White Noise (India) : This is one of those low-budget commercial films geared towards the cosmopolitan public. It completely disregards the existence of the lower class, and concentrates on the worries and fears of the ‘starved elite’. The story is of a tv screenwriter Gauri (Koël Purie), whose affair with an executive has ended disastrously. She now feels utterly alone and destitute, and she meets Karan (Rahul Bose), a tv editor who gives her emotional support in her time of need. On the plus-side, this movie is almost utterly watchable, very well-shot and visualised (surprisingly for an ex-tv director) and also somewhat well-observed. The downside is that a lot of the time, it comes across as utterly vacuous, and there are few moments when you don’t feel that Gauri’s predicament is largely her own fault. Yes, she has been badly treated, but her reactions and her naïveté are infuriating, and you want to shake her out of it. The main reason for this is what I mentioned right at the beginning – that this film is geared towards the cosmo public, whose angst it reflects and defends, and which holds little meaning for other people. And the Doors references get on the nerve, being utterly pop-culture rather than those of a Doors fan. Still, it isn’t a bad film. Director Vinta Nanda has an excellent visual sense, and if she does films that treat their subject a little less reverently, I would love to watch them. Worth one watch. (***)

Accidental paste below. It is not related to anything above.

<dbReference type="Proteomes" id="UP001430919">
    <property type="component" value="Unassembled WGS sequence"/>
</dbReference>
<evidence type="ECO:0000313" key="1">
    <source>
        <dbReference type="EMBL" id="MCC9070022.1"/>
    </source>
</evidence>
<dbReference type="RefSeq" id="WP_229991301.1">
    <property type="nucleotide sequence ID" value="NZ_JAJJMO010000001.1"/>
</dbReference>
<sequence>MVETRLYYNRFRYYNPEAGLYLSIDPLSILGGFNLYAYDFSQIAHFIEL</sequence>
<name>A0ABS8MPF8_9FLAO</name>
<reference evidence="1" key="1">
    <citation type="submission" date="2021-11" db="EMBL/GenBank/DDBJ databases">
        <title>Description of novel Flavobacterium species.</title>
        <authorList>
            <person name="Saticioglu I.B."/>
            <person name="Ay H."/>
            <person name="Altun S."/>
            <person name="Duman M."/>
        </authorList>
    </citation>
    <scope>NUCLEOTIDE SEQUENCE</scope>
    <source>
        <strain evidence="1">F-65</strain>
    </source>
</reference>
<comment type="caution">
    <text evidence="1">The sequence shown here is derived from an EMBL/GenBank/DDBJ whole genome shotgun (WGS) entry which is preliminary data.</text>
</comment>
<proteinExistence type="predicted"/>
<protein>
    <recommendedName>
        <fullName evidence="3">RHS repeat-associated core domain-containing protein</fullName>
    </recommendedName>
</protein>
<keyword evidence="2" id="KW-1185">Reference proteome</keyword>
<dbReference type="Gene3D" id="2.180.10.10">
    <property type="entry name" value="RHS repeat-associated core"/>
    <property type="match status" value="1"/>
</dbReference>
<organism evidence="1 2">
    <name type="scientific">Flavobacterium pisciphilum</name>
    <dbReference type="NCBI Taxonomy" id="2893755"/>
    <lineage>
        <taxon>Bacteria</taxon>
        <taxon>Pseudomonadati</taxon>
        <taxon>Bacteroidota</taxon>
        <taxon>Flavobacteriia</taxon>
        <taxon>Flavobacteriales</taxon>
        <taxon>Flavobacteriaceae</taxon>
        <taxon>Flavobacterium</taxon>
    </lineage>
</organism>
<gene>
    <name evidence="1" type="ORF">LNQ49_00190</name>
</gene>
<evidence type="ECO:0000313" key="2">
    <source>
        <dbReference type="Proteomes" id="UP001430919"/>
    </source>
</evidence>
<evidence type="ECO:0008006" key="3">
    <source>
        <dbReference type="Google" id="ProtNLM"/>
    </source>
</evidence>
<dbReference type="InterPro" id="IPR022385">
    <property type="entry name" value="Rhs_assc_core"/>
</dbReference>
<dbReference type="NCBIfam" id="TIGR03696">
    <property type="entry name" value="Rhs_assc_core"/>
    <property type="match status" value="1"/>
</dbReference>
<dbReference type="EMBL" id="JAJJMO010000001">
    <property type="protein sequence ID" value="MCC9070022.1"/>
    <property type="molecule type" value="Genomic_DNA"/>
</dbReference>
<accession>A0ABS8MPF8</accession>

Posted by Aditya Bidikar | 9:53 AM
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I just had to link this. This is an excellent article on ‘eve-teasing’, which also argues for a more accurate term for the practice. (Link via indianwriting.)
Posted by Aditya Bidikar | 9:49 AM
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As one-and-a-half of the two-and-three-quarters people reading this might know, I used to have a review site. It’s temporarily been deleted, as I am trying to streamline it into a better one. On this site, I reviewed the films I saw in the Pune Film Festival, January 2005. I didn’t know where to put these reviews in the new site, because they didn’t fit into any of the categories. Salil convinced me to put them here.

I am presenting them in two sets, and I am not presenting all of them. I will explain more about that in the next set. (I can’t say any more right now – I have to leave for Mumbai in twenty minutes.) The ratings are out of five.

Note: There will be no new posts till the 10th. I’ll be in Mumbai, and nowhere near a computer.